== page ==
In the mid-20th century, the city’s trade fair assumed renewed importance as a point of contact with the Comecon Eastern Europe economic bloc, of which East Germany was a member. At this time, trade fairs were held at a site in the south of the city, near the Monument to the Battle of the Nations.

In October 1989, after prayers for peace at St. Nicholas Church, established in 1983 as part of the peace movement, theMonday demonstrations started as the most prominent mass protest against the East German regime.


Bis zum Zweiten Weltkrieg war die Hauptspielstätte des städtischen Schauspiels das 1766 erbaute „Alte Theater“ auf dem heutigen Richard-Wagner-Platz am Brühl. Es wurde 1943 völlig zerstört. Opern wurden im ebenfalls 1943 zerstörten Neuen Theater an der Stelle des heutigen Opernhauses am Augustusplatz gegeben).


Das ehemalige Operettentheater Centraltheater zwischen Bosestraße und Gottschedstraße, das 1901 vonAugust Hermann Schmidt und Arthur Johlige erbaut wurde und im Krieg ebenfalls stark beschädigt worden war, war eine der ersten festen Behelfsspielstätten des Leipziger Schauspiels nach 1945.

Das Schauspiel Leipzig ist eine Schauspielbühne in Leipzig. Seit 2008 steht es unter der Intendanz von Sebastian Hartmann, zuvor war seit 1995Wolfgang Engel Intendant. Zur Spielzeit 2013/14 wird Enrico Lübbe neuer Intendant des Schauspiel Leipzig[1]. Die Hauptspielstätte ist das Centraltheater(bis 2008: Schauspielhaus). Davon zu unterscheiden ist das 1943 zerstörte Privattheater Leipziger Schauspielhaus.



All the above I copied from Wikipedia. Sorry, for the last part I couldn’t find a translation for in English. I just wanted to find out whether the Leipziger Schauspielhaus, which was destroyed in 1943, and was never rebuilt in its original place in Sophienstrasse, whether this theater has been rebuilt somewhere else. It used to be a private theater and the Nazis didn’t like it. It had to close before the war even started. I think it was never reestablished. The theater under the name Schauspielhaus which became in 2008 the Centraltheater, has apparently no connection with what used to be the Leipziger Schauspielhaus.

Leipziger Schauspielhaus

Leipziger Schauspielhaus Sophienbstrasse 17 - 19

Sophienstrasse 20


The “Leipziger Schauspielhaus”  was a private theater in the southern part of Leipzig, Germany. This theater was situated in Sophienstrasse 17 – 19.  Sophienstrasse is now named Shakespearestrasse. During a bomb raid on 4th December 1943 the theater building was totally destroyed and has never been rebuilt.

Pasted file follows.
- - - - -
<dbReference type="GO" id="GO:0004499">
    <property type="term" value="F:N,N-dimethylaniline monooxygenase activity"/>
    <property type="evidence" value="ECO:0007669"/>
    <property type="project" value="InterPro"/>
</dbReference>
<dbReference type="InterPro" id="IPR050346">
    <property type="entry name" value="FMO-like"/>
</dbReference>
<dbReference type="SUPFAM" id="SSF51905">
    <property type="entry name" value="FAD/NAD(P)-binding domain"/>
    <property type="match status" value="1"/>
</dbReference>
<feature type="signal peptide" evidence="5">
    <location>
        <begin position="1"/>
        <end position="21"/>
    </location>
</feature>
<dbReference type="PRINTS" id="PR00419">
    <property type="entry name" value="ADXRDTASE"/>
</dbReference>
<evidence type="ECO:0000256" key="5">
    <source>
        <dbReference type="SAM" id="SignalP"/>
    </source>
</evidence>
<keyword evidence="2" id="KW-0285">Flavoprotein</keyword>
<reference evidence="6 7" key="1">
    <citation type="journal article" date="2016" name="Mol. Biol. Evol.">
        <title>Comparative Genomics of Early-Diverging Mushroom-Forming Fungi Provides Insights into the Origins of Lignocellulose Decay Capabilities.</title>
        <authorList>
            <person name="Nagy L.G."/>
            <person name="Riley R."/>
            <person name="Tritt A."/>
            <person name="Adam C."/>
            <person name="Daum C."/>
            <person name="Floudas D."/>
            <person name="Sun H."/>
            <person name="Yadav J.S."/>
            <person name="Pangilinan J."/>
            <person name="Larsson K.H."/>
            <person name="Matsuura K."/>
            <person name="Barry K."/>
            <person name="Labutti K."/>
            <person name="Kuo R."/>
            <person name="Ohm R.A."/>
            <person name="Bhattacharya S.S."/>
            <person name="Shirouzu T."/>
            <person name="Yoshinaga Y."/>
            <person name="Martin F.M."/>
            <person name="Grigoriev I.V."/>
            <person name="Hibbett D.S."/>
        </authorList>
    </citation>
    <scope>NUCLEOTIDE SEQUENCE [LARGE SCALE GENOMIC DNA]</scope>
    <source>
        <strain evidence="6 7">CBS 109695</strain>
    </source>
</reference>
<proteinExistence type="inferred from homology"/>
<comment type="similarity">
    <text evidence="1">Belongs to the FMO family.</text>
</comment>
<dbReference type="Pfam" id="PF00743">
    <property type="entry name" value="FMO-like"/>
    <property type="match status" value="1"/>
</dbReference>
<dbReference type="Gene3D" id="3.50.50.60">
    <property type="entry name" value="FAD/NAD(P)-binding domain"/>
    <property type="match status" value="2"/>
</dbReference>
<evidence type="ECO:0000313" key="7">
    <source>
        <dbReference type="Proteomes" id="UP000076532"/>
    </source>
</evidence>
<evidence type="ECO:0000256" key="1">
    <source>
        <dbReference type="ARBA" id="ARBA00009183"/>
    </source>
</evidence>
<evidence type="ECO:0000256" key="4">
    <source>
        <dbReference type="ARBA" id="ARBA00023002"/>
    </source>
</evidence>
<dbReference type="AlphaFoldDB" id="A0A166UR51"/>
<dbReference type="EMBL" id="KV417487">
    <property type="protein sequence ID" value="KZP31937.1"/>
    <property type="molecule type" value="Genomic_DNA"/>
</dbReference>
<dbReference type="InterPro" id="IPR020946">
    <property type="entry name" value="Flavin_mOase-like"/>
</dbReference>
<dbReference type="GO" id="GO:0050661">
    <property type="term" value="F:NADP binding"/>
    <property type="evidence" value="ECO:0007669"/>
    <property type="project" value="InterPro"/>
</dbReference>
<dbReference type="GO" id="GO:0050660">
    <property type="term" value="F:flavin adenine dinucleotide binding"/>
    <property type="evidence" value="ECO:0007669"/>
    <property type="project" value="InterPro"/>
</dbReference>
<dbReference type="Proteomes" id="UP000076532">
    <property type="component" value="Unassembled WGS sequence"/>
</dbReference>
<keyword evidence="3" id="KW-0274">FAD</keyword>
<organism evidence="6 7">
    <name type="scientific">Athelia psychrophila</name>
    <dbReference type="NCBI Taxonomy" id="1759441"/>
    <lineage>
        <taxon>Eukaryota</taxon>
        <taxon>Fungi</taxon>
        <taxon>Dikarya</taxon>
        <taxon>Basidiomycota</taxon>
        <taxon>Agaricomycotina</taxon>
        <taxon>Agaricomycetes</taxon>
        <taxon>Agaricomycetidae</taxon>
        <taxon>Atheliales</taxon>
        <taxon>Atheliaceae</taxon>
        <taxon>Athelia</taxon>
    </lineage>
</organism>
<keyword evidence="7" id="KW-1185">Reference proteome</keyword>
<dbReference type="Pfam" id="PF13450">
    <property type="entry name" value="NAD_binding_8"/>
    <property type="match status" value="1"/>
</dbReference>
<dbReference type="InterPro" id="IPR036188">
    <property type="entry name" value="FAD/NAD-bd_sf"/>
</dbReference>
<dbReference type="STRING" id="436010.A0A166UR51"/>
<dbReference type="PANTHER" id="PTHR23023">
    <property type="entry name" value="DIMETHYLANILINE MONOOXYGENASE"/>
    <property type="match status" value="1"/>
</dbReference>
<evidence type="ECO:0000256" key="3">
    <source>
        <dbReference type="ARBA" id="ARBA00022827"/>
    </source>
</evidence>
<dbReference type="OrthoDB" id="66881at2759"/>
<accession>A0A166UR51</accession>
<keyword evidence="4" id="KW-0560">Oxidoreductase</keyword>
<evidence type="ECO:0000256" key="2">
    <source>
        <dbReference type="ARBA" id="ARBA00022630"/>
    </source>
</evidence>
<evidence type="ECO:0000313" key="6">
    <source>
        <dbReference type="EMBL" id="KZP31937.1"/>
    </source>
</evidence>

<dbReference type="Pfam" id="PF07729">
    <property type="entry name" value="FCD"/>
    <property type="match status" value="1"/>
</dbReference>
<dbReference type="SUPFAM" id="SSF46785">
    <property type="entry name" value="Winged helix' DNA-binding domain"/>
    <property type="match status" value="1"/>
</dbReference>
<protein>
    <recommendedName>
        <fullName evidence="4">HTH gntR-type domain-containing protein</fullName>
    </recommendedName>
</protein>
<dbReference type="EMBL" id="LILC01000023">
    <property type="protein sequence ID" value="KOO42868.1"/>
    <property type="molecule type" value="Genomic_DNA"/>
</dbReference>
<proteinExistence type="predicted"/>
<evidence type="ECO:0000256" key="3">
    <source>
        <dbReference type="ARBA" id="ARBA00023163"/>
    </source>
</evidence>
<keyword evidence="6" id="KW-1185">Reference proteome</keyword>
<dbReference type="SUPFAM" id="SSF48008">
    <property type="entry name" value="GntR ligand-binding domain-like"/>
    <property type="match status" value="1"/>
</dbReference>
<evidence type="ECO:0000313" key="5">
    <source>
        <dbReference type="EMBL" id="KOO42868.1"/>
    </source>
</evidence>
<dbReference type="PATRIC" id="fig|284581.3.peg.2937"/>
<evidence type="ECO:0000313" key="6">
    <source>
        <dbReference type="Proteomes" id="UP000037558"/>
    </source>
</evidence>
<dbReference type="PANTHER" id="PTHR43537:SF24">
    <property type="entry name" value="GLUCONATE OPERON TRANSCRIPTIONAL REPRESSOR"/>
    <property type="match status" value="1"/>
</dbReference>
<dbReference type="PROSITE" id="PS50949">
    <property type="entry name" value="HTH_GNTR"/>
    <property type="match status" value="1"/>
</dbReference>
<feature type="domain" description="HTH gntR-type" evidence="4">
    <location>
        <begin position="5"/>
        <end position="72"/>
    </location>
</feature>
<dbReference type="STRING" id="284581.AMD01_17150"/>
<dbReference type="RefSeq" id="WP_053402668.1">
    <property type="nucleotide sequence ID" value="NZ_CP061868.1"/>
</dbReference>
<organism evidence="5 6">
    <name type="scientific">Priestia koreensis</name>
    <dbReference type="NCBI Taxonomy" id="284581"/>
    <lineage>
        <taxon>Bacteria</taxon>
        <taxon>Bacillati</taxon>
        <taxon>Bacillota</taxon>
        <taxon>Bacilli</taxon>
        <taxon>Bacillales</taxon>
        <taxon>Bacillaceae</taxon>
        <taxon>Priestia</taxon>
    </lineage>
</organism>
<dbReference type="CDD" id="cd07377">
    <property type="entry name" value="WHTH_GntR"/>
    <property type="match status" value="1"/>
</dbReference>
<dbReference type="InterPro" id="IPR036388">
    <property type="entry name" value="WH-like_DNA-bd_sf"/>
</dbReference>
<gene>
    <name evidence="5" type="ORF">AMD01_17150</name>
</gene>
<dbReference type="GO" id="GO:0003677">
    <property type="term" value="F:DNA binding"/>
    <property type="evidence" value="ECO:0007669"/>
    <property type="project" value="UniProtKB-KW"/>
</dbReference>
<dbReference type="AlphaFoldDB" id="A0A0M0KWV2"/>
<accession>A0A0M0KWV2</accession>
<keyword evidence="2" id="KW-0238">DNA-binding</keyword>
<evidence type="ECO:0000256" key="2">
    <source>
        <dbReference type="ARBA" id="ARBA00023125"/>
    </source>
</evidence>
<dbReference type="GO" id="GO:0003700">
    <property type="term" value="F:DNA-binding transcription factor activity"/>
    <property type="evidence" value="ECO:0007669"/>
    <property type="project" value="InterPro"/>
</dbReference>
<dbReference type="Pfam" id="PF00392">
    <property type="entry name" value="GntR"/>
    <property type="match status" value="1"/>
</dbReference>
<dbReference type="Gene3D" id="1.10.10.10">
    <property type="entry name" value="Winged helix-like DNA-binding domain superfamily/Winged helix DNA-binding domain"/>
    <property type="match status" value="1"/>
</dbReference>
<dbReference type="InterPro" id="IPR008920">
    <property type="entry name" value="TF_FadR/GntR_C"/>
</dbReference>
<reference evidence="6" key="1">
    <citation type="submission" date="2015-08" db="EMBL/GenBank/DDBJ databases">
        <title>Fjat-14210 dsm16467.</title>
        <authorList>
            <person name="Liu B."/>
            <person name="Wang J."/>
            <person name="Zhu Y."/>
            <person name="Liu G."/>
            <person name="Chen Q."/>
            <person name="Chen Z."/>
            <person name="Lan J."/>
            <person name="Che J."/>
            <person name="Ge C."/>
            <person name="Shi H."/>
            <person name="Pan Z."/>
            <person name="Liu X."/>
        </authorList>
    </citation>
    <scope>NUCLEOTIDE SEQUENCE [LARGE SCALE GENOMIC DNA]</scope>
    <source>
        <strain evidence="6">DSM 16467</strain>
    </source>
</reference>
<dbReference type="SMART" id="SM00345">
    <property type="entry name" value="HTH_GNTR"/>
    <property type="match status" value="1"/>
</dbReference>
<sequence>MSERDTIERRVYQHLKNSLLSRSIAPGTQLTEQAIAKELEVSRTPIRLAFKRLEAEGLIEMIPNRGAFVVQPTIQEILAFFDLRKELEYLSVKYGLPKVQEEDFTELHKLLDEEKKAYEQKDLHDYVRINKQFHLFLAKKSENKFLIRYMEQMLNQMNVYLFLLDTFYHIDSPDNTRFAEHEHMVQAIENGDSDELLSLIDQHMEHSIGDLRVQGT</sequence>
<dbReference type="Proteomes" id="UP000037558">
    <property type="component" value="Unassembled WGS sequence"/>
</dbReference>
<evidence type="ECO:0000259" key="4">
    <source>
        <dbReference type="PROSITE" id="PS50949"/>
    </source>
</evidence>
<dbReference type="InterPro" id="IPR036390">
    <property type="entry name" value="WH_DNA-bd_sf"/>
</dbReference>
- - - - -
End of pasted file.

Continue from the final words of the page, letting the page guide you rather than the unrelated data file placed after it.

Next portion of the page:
For me it was interesting to find in the Wikipedia the above pictures and information about this particular theater. The house adjoining the theater is of special interest to me. This was  Sophienstrasse  20. It was the house my mother grew up in. This house was completely destroyed in a bomb raid in April 1945 while we, that is Mum, my two brothers and I, were there staying with my grandmother and cousin Renate.

Mum told us again and again that at the age of fourteen she did get a part as an extra. She played a page boy in a production of the famous Leipziger Schauspielhaus.. Being part of a theater production she found immensely exciting.

The above pictures are from 1906.  Mum’s sister Ilse was born in 1907 and Mum was born in 1911. Mum had another older sister and an older brother.

“Am 11. Oktober 1874 fand die Eröffnung unter dem Namen Carl-Theater statt. Hartmann nannte die Spielstätte Leipziger Schauspielhaus und eröffnete es am 10. September 1902.”

The theater was opened on 11th October 1874 under the name ‘Carl Theater’.  A bit later it was called ‘Carola Theater’. Around the turn of the century it was closed for a while. It was named ‘Leipziger Schauspielhaus’ by Anton Hartmann when he opened it on 10th September 1902.

Oral History


The past week Peter and I have been busy with the telling  of our lives’ story. We had a very lovely visitor recording everything for the Oral History section of the library at Canberra. It takes a few weeks before these recordings are accessible. I understand they are going to be preserved for future generations. This whole project is of course extremely exciting for us.

Frances, who’s interviewing us, tells us,  we as migrants from Germany, having been through WW II  and post war years as children in Germany have experiences to recall which people would be interested to hear about. Also of interest are our experiences in Australia as migrants. In this regard it is of special interest to find out how our lives were shaped by having had a daughter who had been severely disabled by polio.

Neither Peter or I are experienced speakers. Having our voices recorded is something completely new to us. However Frances is very good at encouraging us. She gently guides us into the relevant sections of our lives by asking some questions. Peter and I are always being interviewed separately. Usually we have one hour each in the morning, then a lunch-break, and maybe another hour each in the afternoon.

I found out having to talk for one hour at a time about my life can be rather tiring and sometimes a bit stressful too. But I love doing it especially with such a good interviewer as Frances. By the middle of next week she’s going to be back for the conclusion of the interviews.